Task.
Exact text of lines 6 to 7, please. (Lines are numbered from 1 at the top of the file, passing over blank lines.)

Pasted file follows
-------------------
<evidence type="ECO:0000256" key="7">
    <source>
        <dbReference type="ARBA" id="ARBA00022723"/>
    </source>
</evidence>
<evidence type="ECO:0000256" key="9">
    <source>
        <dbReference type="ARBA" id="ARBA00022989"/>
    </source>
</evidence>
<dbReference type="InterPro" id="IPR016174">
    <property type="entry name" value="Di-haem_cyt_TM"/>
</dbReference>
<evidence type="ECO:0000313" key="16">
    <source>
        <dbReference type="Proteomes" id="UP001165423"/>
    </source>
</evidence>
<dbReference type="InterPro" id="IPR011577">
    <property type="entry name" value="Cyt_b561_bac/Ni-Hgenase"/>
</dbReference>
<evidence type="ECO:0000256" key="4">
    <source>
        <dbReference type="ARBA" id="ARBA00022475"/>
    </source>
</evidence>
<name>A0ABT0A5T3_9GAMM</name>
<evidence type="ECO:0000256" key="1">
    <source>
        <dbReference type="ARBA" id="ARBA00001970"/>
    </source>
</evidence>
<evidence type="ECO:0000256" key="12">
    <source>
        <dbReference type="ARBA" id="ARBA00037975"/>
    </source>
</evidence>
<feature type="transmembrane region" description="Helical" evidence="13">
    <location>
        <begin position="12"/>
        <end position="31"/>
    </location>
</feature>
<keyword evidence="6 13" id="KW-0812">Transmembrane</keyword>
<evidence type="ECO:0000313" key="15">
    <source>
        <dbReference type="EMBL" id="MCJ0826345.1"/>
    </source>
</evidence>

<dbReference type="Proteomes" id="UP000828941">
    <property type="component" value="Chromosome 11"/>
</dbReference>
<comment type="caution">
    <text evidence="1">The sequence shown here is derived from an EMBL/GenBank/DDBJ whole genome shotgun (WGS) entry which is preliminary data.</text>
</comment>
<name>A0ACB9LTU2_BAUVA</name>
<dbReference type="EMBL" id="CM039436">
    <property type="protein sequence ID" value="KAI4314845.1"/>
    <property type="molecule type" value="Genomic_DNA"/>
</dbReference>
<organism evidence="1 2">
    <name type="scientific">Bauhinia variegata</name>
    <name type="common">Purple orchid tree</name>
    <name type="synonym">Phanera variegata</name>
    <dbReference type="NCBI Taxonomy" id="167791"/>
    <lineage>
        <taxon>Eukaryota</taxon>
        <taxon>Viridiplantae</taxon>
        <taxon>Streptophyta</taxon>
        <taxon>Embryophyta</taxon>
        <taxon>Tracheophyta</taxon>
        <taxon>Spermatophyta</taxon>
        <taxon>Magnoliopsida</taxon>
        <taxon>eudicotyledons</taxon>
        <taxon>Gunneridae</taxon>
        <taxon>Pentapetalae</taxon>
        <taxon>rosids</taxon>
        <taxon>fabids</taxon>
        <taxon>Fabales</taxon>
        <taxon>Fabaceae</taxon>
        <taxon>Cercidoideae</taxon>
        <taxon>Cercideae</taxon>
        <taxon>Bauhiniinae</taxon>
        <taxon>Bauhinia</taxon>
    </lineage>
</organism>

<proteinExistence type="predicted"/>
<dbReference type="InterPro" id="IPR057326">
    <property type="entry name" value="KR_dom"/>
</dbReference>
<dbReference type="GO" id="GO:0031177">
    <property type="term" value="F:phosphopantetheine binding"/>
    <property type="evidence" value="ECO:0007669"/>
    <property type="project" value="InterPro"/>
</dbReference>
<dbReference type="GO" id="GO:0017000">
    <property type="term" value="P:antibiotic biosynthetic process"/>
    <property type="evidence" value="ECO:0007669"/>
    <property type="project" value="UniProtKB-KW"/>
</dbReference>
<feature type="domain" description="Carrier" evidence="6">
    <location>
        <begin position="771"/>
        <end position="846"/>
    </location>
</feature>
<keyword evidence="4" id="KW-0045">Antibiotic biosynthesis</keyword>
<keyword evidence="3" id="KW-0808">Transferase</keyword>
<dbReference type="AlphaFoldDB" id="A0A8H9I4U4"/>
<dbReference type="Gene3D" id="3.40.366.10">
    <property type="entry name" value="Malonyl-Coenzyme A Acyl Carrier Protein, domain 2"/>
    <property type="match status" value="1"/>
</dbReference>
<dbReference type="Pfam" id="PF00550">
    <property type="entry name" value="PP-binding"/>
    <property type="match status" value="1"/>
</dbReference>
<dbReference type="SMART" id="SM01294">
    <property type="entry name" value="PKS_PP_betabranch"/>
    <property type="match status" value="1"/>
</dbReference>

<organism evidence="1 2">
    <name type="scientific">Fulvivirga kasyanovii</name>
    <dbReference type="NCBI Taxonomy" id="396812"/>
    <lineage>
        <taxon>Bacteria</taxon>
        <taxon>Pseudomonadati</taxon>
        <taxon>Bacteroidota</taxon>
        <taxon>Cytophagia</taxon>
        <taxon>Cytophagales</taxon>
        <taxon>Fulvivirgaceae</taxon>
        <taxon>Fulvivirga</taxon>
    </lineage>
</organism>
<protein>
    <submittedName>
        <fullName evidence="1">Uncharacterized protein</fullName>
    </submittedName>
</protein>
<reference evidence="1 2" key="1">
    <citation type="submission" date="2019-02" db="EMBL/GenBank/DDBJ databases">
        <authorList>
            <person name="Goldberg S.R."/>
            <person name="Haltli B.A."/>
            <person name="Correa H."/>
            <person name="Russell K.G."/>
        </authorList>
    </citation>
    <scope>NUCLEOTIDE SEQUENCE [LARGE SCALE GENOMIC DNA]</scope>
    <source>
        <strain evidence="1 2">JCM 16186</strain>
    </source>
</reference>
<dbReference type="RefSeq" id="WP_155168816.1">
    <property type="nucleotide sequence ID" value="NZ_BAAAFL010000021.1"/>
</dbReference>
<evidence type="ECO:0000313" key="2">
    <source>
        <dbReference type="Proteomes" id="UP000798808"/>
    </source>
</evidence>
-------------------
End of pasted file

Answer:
<evidence type="ECO:0000256" key="9">
    <source>